• These people tend to keep their own counsel although they will listen to others
  • They are swayed by statements and/or arguments of what is going right, right now
  • They base decisions on what might happen right now rather than what might happen later on

This (to me, anyway) fits in well with what June is describing in her post. Pioneering mentalities are adept at prioritizing and the benefits presented by the type of testing and optimizing suggested by June and others simply isn’t making it to the top of the priority list (as it is being currently presented. You can get it to the top of the lists and that’s about a day long class, if anybody’s interested. I will offer that demonstrating value along the elements I’ve listed above is the key. The methodology got us some very lucrative Canadian based contracts. We’ve repeated the cognitive methodology many times, always successfully).

Jacques Warren (Bonjour, mon ami!) doubts the challenge is because of the schools and has more to do with Canadian business culture. Well…I’d offer that it’s endemic to both and again has its roots in the pioneering cultural motif. I truly appreciated his “I find Canadian business culture to be far more sheepish when it comes to trying new things. Whereas Americans will fill up the tank and stump the gas pedal to see how far they can go, Canadian business people will put a liter in the tank, and decide to add gas based on how far they will get with the first liter.” This is (to me) a very direct statement of the psycho-behavioral “fiscal conservatism” I mentioned earlier in the post. Well done and well stated, Jacques!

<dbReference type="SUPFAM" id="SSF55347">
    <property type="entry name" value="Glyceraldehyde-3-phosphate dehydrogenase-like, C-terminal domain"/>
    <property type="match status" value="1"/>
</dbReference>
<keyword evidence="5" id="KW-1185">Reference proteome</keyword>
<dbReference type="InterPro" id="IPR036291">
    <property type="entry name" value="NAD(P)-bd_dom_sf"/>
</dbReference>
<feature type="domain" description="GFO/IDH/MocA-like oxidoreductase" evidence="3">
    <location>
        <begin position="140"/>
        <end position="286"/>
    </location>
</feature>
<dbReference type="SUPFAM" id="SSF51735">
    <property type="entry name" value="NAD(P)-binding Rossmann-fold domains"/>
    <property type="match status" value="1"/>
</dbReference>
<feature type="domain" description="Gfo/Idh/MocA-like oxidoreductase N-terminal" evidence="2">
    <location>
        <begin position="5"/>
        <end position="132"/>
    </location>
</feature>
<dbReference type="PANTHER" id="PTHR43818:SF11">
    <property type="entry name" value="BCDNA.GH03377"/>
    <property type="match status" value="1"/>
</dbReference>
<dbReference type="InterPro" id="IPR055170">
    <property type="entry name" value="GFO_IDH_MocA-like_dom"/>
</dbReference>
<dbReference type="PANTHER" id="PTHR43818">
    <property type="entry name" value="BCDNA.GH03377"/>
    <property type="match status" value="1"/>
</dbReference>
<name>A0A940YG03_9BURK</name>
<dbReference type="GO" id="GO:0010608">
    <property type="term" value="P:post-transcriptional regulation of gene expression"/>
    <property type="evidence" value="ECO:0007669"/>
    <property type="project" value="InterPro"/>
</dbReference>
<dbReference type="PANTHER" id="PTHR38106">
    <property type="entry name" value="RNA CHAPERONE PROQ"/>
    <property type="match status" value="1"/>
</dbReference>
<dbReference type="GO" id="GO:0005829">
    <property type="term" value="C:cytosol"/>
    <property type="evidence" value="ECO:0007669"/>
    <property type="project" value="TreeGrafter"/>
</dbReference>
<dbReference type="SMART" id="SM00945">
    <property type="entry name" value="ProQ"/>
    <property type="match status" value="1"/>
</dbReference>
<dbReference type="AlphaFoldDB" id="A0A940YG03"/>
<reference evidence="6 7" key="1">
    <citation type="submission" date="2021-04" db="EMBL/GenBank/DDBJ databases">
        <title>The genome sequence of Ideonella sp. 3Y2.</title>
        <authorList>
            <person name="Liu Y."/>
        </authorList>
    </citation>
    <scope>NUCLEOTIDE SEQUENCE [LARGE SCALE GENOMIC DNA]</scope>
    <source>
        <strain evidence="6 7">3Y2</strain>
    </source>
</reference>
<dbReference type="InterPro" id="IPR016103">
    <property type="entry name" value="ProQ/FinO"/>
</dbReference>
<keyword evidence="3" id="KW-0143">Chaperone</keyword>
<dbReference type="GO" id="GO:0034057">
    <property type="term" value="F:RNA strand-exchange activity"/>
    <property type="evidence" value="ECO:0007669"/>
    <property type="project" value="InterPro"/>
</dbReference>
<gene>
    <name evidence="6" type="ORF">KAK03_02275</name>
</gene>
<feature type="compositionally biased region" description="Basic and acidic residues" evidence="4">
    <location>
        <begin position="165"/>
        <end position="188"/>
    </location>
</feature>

Jacques then suggests “I think we need to wait until Americans have really proven something to work before we decide to fully engage it in. By that time, our friends south the border have already gotten a dominant position.” Again, this plays into the motif mentioned above. I also need to offer a counter example; Maritime Canada has been years ahead of the US in digital telephony simply because they never made the investment in copper. Canada’s weakness can also be its competitive strength, it’s simply (simply???) a matter of recognizing the correct triggers to drive investment and action.

Another example is a counter to Jacques “It could also be a question of available capital. It’s by far easier to fund new ideas in the US.” For what it’s worth, NextStage’s early funding has come mostly from Canada, as did the majority of its early adopters. Americans will move quickly and often in an invalid direction. This is because America still has and promotes a colonizing mentality, a shoot first and ask questions later mentality (yes, I know that’s stereotyping. Someday remind me to explain the function of stereotyping in social concepts. I wrote in KBar’s Findings: Political Correctness in the Guise of a Sandwich, Finale that marketers use stereotypes all the time, they just call them personae and that name change seems to make stereotyping much more acceptable).

Christopher Berry then offered that universities “…don’t have a very nice approach to statistics – it’s all ‘counting’ problems.” Amusing to me because I’m currently Skyping with one of my mentors in statistics. I do agree about the challenge with universities. I recently had a discussion with a statistician and realized quickly that this individual’s training (I’m sure this person is an excellent statistician) made them into a very good tool user, not a very good tool maker. There is extreme value to me in the melding of both. People who know how to make tools are usually very adept at using them. Others might be more adept in the use of the tool and it would never occur to them to make the tool in the first place, regardless of the need (very few sword makers are also sword masters and very few sword masters are master sword makers. The few that fall into both camps are rare indeed).